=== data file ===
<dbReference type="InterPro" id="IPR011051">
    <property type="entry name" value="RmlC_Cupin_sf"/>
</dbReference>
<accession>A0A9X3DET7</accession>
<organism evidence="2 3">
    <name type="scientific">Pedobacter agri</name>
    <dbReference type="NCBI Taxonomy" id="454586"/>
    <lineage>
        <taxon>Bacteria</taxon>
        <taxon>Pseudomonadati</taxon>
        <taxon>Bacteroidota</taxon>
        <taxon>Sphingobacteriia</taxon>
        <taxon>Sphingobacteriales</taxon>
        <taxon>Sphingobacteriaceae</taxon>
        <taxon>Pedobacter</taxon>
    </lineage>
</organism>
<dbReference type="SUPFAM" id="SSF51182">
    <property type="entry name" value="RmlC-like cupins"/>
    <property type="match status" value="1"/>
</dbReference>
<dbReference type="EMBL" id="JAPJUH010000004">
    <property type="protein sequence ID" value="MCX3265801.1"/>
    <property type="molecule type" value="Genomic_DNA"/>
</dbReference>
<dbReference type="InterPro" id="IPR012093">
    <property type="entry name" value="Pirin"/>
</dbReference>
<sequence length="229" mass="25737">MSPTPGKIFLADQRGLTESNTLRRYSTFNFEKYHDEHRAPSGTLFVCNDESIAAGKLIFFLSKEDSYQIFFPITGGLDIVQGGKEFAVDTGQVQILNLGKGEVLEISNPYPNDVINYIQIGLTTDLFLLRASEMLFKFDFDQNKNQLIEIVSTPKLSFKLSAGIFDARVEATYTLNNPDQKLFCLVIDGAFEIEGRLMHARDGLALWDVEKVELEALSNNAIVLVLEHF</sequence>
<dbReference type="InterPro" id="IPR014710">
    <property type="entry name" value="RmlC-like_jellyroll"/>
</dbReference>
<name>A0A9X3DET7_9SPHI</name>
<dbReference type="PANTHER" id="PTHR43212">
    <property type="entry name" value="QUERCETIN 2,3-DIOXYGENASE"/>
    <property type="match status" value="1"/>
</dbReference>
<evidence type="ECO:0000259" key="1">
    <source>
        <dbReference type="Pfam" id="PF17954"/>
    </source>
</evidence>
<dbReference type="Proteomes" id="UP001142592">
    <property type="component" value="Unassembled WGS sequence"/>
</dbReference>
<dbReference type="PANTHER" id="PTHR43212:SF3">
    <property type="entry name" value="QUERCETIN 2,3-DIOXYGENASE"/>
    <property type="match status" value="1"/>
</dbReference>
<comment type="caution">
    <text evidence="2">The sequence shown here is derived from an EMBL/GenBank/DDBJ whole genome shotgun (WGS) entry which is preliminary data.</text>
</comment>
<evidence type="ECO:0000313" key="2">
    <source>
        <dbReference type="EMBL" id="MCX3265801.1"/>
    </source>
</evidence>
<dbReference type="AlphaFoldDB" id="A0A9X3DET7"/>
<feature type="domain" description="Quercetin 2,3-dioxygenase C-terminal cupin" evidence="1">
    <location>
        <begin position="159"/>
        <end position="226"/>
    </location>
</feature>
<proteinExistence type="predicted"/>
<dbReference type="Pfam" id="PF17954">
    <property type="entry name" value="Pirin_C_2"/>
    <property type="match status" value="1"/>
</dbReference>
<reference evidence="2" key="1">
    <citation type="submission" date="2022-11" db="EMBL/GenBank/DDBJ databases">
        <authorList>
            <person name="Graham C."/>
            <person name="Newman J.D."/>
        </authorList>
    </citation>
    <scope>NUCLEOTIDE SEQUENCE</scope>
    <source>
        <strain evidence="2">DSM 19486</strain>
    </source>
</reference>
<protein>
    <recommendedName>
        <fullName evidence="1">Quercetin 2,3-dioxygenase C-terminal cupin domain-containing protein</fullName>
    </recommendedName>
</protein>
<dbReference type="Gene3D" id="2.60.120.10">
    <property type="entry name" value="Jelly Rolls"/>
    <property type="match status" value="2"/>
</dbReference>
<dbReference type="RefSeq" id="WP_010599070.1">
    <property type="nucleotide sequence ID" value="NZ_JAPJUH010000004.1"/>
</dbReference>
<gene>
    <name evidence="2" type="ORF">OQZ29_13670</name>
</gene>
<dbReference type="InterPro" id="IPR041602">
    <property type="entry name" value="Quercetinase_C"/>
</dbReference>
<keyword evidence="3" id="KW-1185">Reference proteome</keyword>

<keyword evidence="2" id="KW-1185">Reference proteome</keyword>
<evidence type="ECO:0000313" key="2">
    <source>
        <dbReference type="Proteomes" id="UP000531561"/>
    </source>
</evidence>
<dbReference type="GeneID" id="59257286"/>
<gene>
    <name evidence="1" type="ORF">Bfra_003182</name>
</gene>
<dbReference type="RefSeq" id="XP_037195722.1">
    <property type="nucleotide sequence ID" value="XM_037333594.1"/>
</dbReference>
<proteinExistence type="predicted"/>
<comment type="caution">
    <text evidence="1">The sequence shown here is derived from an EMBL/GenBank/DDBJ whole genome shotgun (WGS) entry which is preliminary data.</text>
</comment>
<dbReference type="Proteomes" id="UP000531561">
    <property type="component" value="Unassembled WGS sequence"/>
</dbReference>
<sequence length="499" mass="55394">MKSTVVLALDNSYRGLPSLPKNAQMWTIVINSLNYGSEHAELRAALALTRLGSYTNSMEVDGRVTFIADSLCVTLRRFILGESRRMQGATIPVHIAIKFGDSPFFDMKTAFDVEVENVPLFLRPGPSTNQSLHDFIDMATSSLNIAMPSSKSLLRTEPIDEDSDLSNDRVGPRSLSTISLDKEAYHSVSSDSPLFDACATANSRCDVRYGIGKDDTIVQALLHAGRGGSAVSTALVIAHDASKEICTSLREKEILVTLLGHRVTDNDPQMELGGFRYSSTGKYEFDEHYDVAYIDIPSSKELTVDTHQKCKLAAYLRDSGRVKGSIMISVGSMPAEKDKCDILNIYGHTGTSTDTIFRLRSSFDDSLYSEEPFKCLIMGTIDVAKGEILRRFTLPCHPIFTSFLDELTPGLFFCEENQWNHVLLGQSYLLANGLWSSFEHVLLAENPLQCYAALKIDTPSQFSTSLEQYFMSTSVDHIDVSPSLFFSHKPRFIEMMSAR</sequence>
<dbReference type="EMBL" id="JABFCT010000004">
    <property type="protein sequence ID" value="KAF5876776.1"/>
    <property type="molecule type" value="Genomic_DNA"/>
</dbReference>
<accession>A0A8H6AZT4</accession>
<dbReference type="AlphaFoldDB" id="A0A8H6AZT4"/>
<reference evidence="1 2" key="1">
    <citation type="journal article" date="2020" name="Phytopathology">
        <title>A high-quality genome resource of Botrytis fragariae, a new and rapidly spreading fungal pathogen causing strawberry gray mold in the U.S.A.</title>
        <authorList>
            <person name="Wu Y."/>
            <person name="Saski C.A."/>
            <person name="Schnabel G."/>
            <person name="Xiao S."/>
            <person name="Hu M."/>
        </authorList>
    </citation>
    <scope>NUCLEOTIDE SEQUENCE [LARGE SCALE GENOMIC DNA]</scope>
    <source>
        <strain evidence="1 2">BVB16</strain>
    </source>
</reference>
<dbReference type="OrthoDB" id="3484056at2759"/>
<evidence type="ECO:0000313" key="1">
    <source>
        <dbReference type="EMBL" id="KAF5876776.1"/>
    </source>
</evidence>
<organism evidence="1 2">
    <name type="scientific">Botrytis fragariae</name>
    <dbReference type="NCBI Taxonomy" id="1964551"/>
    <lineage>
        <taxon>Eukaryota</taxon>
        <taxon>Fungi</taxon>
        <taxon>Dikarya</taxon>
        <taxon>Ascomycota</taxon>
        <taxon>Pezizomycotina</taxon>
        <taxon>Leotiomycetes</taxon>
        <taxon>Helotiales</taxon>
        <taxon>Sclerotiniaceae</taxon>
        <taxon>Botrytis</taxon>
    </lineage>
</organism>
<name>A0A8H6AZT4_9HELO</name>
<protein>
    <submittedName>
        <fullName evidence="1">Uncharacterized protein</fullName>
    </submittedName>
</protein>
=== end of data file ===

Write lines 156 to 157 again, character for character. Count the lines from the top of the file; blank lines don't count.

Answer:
        <taxon>Dikarya</taxon>
        <taxon>Ascomycota</taxon>